Then there is the fact that SAI will make nuclear war worse. You see, just like a volcano, a nuclear weapon pumps the atmosphere full of sunlight-blocking particles that reduce the levels of sunlight reaching the surface. This means that in a nuclear war, where countries chunk at each other for weeks or maybe even months at a time, the same cooling effect as SAI happens but to a much greater effect, leading to what is known as a nuclear winter. The effect is far worse if a nuclear winter happens while SAI is being used. SAI will block out what little light can reach the Earth, making it even colder and more deadly. What’s more, as SAI particulates fly higher than nuclear weapon particulates, and light acts to break down these nuclear particulates, SAI could make nuclear winters last longer.
Now, five years ago, I wouldn’t have said this was a problem. But with what is happening with Russia and, to a lesser extent, China, the possibility of a nuclear war is now firmly back on the table.
This brings me to SAI tightening the coupling of global ecological, economic, and political systems. You see, while SAI will cool the entire globe, its adverse effects will be felt in some places more than most, and the expense of continual operation (which will likely cost tens of billions per year) likely won’t be equally paid for by different countries. This means that SAI has the potential to cause massive international tensions and link distant and opposing governments together incredibly tightly. With the current geopolitical climate in mind, this is a recipe for utter disaster.
Speaking of disaster, SAI can potentially cause a deadly snap-back scenario. You see, if we just use SAI to mitigate climate change and don’t actively remove carbon dioxide from the atmosphere, then the potential for sudden catastrophic climate change is possible. This scenario is very easy to picture; we start using SAI, and because climate change is being mitigated, the progress on carbon capture and low carbon energy slows as this saves money. Then, due to international tensions about the knock-on effects and cost, the SAI program falters and then stops. A year later and the sulphate blanket that keeps the Earth cool is gone, and there is now more carbon dioxide in the atmosphere than when we started using SAI. Over the next few years, the Earth heats at a rate it has never seen before, and cataclysmic sudden climate change grips the planet.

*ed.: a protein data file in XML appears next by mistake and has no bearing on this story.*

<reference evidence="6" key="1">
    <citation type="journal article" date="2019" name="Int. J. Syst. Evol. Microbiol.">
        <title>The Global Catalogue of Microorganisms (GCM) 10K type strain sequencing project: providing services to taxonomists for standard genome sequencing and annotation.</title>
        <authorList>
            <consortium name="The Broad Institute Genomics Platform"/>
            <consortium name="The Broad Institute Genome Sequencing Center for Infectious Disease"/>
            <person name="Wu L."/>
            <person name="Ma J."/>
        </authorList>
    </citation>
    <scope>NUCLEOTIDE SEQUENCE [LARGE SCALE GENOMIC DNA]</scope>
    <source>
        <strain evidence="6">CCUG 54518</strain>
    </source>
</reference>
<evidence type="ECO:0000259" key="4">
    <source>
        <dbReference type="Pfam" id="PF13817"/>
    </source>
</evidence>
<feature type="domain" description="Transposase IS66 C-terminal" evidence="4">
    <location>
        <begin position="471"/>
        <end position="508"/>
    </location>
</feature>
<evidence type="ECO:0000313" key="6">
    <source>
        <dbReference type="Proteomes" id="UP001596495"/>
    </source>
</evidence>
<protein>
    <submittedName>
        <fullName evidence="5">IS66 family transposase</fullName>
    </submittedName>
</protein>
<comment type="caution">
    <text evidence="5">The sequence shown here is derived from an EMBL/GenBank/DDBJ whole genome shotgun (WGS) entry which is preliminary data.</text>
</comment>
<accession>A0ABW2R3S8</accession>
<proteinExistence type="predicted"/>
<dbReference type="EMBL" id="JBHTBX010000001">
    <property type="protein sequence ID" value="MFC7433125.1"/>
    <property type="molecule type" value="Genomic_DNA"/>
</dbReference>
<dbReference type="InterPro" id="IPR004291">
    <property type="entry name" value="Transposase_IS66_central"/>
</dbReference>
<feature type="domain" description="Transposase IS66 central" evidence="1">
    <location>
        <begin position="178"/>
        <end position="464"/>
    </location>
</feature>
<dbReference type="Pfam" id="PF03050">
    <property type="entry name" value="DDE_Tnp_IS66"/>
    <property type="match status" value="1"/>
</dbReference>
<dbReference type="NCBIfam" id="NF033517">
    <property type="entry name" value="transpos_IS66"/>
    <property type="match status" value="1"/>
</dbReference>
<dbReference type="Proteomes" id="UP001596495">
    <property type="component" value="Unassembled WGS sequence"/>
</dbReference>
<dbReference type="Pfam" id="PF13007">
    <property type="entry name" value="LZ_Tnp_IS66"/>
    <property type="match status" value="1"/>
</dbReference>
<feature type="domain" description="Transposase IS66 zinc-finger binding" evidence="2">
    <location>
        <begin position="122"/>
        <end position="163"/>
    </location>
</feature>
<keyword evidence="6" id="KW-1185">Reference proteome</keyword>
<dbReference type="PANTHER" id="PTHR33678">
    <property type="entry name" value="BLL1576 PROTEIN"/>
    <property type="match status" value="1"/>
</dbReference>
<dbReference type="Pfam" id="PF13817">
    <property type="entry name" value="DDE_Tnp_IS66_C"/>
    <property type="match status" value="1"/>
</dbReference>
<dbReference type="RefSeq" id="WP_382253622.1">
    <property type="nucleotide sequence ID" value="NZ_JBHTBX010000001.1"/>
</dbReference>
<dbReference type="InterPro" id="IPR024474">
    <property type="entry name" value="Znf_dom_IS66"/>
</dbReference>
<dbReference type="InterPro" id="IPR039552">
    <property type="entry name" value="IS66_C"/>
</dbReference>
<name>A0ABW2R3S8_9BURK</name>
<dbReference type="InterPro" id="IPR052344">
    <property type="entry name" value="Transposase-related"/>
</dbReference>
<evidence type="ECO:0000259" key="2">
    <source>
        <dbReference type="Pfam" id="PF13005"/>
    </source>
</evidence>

Make no mistake; this snap-back scenario could be the most deadly risk of SAI. Such rapid global warming would be akin to A Day After Tomorrow, and many ecosystems and even some countries will never recover from it.
While we don’t yet know the exact extent of all of these risks, the scientific consensus is that SAI will be an extremely detrimental way to combat climate change. If that is the case, then why is the Eu looking into it?
Well, recent studies are suggesting that we are likely to experience 3 degrees Celsius of global warming. That is twice what we are targeting! This level of climate change will cause vast coastal flooding, prolonged droughts, intense and longer deadly heatwaves, snowstorms, fatal cold snaps, monsoon-like flooding and widespread ecological collapse, both marine and terrestrial. Millions will become climate refugees as their countries become uninhabitable, billions will go hungry as famines grip even the developed world, and millions could potentially perish.
While SAI has some significant risks and knock-on effects that will make life on our planet harder for us all, it is an effective way to cool the planet and avoid 3 degrees of global warming. So, the EU is looking into which route has the least risk and potential damages. Do we let the planet boil? Or intervene and cause a potentially less deadly catastrophe?
This is why this is a terrifying bit of news. We know that SAI is a damaging technology to use. The fact that the EU is even considering expending crucial time and money looking into whether it is potentially better than letting climate change bite shows how at risk we are from our self-made apocalypse. In a way, these talks and proposed research are an early warning bell, letting us know that the climate targets that would have kept us, our children and this beautiful planet safe might not be met. It’s time we either prepare for the worst, or we do something dramatic to save Earth.
Thanks for reading! Content like this doesn’t happen without your support. If you want to support content like this, or read articles early, go and follow me and my project Planet Earth And Beyond on www.PlanetEarthAndBeyond.co, Google News, Flipboard, Facebook, Instagram, LinkedIn, and Twitter.
- Originally published on Planet Earth & Beyond